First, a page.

As you walk across the spectacular landscape that is Joshua Tree National Park you can’t help but to be captivated by the impressive rock formations. Massive rock piles cover the park’s 800,000 acres. They’re arranged in such a way that it seems more like intentional art than natural erosion. These remarkable rock formations came to be in their present state over the course of millions of years.
How did colossal boulders end up at the top of tall rock towers?
Plate tectonics and volcanic activity are responsible for what we see today. Present day Joshua Tree sits on the edge of the North American Plate. Over 200 million years ago, the North American Plate collided with the Farallon Plate that sat under the Pacific Ocean. The denser Farallon Plate was forced under the North American Plate- a geological process called subduction. The friction from the subduction caused the surrounding underground rocks to melt and form magma plutons. These magma chambers eventually cooled underground into granitic rock. While still below the surface, the hardened rocks cracked as the result of pressure, plate movement and groundwater. Cracks formed both horizontally and vertically, creating rectangular pieces. Ground water then seeped into these cracks and turned the nearby rock into a soft clay which was eventually washed away. These rectangular pieces rounded at the edges much like what would happen if you were to put an ice cube under running water. The result was individual spherical pieces of granite. Above ground, the top soil began to erode away. As the granitic rocks made their way to the surface, they settled into piles on top of each other creating the extraordinary rock towers we see today.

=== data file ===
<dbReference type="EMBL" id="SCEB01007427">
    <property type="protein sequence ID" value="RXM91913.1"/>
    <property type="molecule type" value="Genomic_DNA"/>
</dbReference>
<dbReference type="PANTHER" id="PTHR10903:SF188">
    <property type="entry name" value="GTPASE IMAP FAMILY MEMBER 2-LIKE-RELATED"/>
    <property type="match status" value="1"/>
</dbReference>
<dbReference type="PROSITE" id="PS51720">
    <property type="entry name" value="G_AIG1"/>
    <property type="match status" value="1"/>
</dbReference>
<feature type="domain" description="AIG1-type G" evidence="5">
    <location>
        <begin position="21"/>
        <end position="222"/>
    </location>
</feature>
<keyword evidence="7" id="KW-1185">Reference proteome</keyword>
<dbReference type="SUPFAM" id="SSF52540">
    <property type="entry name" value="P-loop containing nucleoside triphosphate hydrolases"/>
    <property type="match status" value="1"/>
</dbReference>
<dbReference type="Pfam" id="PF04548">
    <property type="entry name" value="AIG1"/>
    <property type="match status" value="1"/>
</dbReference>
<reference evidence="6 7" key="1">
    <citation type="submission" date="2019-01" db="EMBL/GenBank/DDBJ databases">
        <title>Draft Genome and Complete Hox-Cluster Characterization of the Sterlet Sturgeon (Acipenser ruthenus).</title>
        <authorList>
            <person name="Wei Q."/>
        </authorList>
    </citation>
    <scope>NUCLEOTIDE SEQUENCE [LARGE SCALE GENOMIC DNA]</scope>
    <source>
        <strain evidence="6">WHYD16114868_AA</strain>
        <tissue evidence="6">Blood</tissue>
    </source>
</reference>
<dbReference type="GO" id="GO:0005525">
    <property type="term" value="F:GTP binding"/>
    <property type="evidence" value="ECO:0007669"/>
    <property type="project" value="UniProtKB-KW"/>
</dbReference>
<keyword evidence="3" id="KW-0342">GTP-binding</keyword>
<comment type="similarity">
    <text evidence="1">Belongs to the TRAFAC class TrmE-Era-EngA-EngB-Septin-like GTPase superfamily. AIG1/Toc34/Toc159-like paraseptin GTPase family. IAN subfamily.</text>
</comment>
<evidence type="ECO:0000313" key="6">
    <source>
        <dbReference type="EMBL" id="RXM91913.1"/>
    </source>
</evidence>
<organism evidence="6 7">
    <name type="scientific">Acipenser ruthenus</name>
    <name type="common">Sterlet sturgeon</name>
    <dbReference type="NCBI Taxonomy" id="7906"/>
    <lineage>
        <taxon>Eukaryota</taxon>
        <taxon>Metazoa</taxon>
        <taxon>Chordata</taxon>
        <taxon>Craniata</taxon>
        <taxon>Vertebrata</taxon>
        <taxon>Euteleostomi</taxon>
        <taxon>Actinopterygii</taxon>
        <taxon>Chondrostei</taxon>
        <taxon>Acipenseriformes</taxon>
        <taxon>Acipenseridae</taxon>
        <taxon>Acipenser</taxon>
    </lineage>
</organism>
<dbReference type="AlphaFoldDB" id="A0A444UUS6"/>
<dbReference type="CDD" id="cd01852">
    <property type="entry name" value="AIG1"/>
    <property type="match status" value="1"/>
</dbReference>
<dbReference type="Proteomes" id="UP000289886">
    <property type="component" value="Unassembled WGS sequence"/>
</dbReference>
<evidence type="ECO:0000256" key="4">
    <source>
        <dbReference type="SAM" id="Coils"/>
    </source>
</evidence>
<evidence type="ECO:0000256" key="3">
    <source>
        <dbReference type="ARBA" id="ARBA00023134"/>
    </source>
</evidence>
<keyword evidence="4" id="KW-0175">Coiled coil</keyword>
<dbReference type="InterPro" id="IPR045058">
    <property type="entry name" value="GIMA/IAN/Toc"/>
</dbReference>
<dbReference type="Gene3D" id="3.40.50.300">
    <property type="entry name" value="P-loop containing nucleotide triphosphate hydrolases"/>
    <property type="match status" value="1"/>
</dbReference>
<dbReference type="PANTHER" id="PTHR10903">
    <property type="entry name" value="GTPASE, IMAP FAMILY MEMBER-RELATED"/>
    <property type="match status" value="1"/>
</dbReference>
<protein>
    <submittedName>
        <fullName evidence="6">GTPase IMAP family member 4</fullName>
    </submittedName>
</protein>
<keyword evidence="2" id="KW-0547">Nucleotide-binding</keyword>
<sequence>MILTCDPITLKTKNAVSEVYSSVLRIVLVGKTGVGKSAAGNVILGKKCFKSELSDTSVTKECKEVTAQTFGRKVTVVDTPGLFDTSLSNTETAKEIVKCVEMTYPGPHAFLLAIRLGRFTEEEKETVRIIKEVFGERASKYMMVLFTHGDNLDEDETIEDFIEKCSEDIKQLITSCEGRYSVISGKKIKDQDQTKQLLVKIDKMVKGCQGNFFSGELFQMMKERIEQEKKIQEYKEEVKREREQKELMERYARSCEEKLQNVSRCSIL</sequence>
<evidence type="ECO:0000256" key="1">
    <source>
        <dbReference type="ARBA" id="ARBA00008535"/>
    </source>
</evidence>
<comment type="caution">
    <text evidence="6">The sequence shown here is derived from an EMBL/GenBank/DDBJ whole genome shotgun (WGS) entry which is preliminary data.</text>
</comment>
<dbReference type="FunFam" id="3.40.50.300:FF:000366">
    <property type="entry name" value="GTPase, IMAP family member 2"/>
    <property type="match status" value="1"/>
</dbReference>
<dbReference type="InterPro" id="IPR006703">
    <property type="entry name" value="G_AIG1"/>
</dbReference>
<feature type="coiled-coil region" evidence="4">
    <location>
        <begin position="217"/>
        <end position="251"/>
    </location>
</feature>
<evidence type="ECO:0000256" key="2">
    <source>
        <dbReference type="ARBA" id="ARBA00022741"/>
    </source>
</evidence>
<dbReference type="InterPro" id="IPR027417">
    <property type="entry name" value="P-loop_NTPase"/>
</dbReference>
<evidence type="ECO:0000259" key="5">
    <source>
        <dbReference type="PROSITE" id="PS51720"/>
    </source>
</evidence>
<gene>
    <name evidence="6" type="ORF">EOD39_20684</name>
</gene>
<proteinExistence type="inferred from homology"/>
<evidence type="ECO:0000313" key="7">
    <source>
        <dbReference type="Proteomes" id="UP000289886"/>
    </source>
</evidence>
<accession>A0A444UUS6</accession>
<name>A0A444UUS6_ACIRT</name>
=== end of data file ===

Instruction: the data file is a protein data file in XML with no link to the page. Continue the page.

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Chemical Activity Further Weathers the Rocks
As the cracked granite made its way closer to the surface, it continued to erode as the result of groundwater and acidic soil from decaying plants. Skull Rock- perhaps the most famous rock in the park- formed its deep eye sockets this way. While still below the surface, Skull Rock’s vulnerable edges eroded away. Soil and water sat in shallow pools around the rock’s “eye sockets” and changed the chemical compound of the granite, which eventually eroded away. By the time the rock came to the surface, it already resembled a human skull sealing its fate in its future name.
It’s Not Over Yet
Geological processes are continuing to transform Joshua Tree National Park and eventually more rock piles may reveal themselves. The north-west slope of Ryan Mountain is an excellent example of this. Here, you can see granite rock piles protruding out of the overlying soil- a metamorphic rock called pinto gneiss. As flash floods, wind, and other severe weather continue to carve away at Ryan Mountain, the granitic rock formations will eventually reveal themselves. More of Joshua Tree’s hidden treasures will be unearthed.